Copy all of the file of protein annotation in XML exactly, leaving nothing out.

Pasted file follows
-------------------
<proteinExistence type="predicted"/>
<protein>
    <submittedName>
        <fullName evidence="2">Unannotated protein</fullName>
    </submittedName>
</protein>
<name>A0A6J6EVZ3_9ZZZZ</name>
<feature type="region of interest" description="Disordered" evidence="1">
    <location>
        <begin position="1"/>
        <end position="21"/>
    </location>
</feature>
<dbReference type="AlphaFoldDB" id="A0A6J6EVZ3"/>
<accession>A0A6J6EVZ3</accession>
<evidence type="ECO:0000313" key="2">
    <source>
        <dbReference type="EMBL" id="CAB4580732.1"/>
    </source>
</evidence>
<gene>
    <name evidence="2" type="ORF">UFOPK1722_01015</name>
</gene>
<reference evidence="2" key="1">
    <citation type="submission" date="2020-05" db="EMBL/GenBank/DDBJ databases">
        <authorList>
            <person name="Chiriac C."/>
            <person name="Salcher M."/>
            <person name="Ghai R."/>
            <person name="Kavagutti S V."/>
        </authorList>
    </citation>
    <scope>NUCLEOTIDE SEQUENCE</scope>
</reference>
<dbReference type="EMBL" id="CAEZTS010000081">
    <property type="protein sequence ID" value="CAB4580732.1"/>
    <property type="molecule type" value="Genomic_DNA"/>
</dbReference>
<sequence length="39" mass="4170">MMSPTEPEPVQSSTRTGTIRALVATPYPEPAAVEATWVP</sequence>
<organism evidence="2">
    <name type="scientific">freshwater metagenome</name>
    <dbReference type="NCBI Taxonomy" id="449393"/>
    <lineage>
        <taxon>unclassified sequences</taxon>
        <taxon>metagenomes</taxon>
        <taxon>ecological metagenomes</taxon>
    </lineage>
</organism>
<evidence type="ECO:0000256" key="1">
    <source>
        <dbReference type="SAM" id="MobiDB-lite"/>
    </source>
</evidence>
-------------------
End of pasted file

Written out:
<proteinExistence type="predicted"/>
<protein>
    <submittedName>
        <fullName evidence="2">Unannotated protein</fullName>
    </submittedName>
</protein>
<name>A0A6J6EVZ3_9ZZZZ</name>
<feature type="region of interest" description="Disordered" evidence="1">
    <location>
        <begin position="1"/>
        <end position="21"/>
    </location>
</feature>
<dbReference type="AlphaFoldDB" id="A0A6J6EVZ3"/>
<accession>A0A6J6EVZ3</accession>
<evidence type="ECO:0000313" key="2">
    <source>
        <dbReference type="EMBL" id="CAB4580732.1"/>
    </source>
</evidence>
<gene>
    <name evidence="2" type="ORF">UFOPK1722_01015</name>
</gene>
<reference evidence="2" key="1">
    <citation type="submission" date="2020-05" db="EMBL/GenBank/DDBJ databases">
        <authorList>
            <person name="Chiriac C."/>
            <person name="Salcher M."/>
            <person name="Ghai R."/>
            <person name="Kavagutti S V."/>
        </authorList>
    </citation>
    <scope>NUCLEOTIDE SEQUENCE</scope>
</reference>
<dbReference type="EMBL" id="CAEZTS010000081">
    <property type="protein sequence ID" value="CAB4580732.1"/>
    <property type="molecule type" value="Genomic_DNA"/>
</dbReference>
<sequence length="39" mass="4170">MMSPTEPEPVQSSTRTGTIRALVATPYPEPAAVEATWVP</sequence>
<organism evidence="2">
    <name type="scientific">freshwater metagenome</name>
    <dbReference type="NCBI Taxonomy" id="449393"/>
    <lineage>
        <taxon>unclassified sequences</taxon>
        <taxon>metagenomes</taxon>
        <taxon>ecological metagenomes</taxon>
    </lineage>
</organism>
<evidence type="ECO:0000256" key="1">
    <source>
        <dbReference type="SAM" id="MobiDB-lite"/>
    </source>
</evidence>